In preservative, coloration of adults is variable, especially in males. Females have a dark brown dorsum with small white spots, indistinct labial bars, and a uniform brown ventral thigh surface. In both genders, bars are present on dorsal thighs and arms, the throat may be uniform brown or mottled, and an interorbital narrow light stripe may be continuous or broken. Males vary, with some having a dark brown dorsum with small white spots (50%), others having large dark blotches that coalesce (35%), and some with a broken pattern (15%) (Brasileiro et al. 2007).
Distribution and Habitat
Life History, Abundance, Activity, and Special Behaviors
Both males and females have been found in rock crevices. Calling activity was recorded following a rainy afternoon in August 2005, with five males calling from rock crevices. The advertisement call consists of two different types of notes: two shorter initial notes (median 15 ms, range 11-21 ms) followed by longer subsequent notes (median 69 ms, range 39-94 ms), with a total of 4-7 notes. The median call duration is 368 ms (range 253-417 ms), with a median interval of 69 s between calls (range 52-87 s). The dominant frequency ranged from 0.9-22 kHz (N=9 calls recorded). This species also has a territorial call, with more notes but the same duration as the advertisement call. The territorial call consists of a sequence of 9-16 notes, also with initial notes shorter (range 5-8 ms) than those following (third note range 6-9 ms, and then 13-19 ms for the last note) In the territorial call, the median call duration was 552 ms (range 452-652 ms). The dominant frequency was also 0.9-2.2 kHz (Brasileiro et al. 2007).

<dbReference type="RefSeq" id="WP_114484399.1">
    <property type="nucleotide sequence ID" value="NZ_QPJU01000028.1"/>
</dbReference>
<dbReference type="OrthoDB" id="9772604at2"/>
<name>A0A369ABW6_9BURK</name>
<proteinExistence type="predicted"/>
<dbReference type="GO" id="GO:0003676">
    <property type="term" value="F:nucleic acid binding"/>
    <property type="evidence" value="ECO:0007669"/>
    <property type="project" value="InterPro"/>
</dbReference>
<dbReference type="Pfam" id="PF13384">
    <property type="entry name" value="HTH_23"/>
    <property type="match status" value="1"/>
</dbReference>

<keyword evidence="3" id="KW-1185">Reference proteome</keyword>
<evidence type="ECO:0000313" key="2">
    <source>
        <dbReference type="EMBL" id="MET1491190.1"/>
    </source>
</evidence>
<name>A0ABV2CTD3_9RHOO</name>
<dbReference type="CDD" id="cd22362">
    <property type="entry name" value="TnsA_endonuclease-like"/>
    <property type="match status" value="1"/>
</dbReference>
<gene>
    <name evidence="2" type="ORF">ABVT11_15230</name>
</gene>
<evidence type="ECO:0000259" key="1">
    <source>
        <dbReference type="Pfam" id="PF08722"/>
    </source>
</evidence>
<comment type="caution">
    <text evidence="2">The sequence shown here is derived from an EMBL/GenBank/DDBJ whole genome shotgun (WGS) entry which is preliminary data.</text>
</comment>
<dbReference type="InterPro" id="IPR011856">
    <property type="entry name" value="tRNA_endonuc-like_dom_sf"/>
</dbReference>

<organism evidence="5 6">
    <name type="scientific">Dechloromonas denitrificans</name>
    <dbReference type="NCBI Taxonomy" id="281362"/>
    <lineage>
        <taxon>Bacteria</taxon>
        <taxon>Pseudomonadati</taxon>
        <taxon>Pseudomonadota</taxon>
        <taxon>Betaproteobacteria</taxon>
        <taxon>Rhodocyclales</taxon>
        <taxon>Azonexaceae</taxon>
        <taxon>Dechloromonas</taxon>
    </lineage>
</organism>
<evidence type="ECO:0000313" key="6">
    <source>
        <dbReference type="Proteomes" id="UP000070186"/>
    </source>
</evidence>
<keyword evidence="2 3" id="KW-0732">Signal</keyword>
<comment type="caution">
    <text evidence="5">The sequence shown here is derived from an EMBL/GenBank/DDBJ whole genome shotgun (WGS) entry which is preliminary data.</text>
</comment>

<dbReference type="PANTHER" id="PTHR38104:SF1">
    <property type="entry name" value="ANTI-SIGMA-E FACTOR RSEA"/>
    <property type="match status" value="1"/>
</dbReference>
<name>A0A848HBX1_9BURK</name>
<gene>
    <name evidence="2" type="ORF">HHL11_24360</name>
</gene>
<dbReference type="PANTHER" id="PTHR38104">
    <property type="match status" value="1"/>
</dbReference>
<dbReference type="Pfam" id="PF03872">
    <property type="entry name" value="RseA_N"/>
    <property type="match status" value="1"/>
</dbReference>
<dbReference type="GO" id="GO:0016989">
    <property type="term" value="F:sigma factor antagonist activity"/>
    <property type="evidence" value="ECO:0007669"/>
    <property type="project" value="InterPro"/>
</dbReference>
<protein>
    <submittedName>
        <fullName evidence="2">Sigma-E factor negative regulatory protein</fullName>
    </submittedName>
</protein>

In March 2004 two females with well-developed oocytes (mean diameter 3.4 mm, mean number of ovules per female = 23) were collected. In August 2005, one female was found guarding a clutch in a rock crevice, on the same night that the calling males were recorded. The female did not leave the eggs even after being disturbed. The female's throat was swollen, possibly with stored water, and was in direct contact with the egg mass. The clutch contained 31 eggs, which were large and white with a mean diameter of 3.8 mm. (Brasileiro et al. 2007).
Trends and Threats
Relation to Humans
Possible reasons for amphibian decline
General habitat alteration and loss
Brasileiro, C.A., Haddad, C.F.B., Sawaya, R., and Sazima I. (2007). ''A new and threatened island-dwelling species of Cycloramphus (Anura: Cycloramphidae) of southeastern Brazil.'' Herpetologica, 63, 501-510.
Stuart, S., Hoffmann, M., Chanson, J., Cox, N., Berridge, R., Ramani, P., Young, B. (eds) (2008). Threatened Amphibians of the World. Lynx Edicions, IUCN, and Conservation International, Barcelona, Spain; Gland, Switzerland; and Arlington, Virginia, USA.
Originally submitted by: Meghan Bishop (first posted 2010-06-24)
Edited by: Kellie Whittaker (2011-03-12)
Species Account Citation: AmphibiaWeb 2011 Cycloramphus faustoi <https://amphibiaweb.org/species/7041> University of California, Berkeley, CA, USA. Accessed Jun 30, 2022.
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Citation: AmphibiaWeb. 2022. <https://amphibiaweb.org> University of California, Berkeley, CA, USA. Accessed 30 Jun 2022.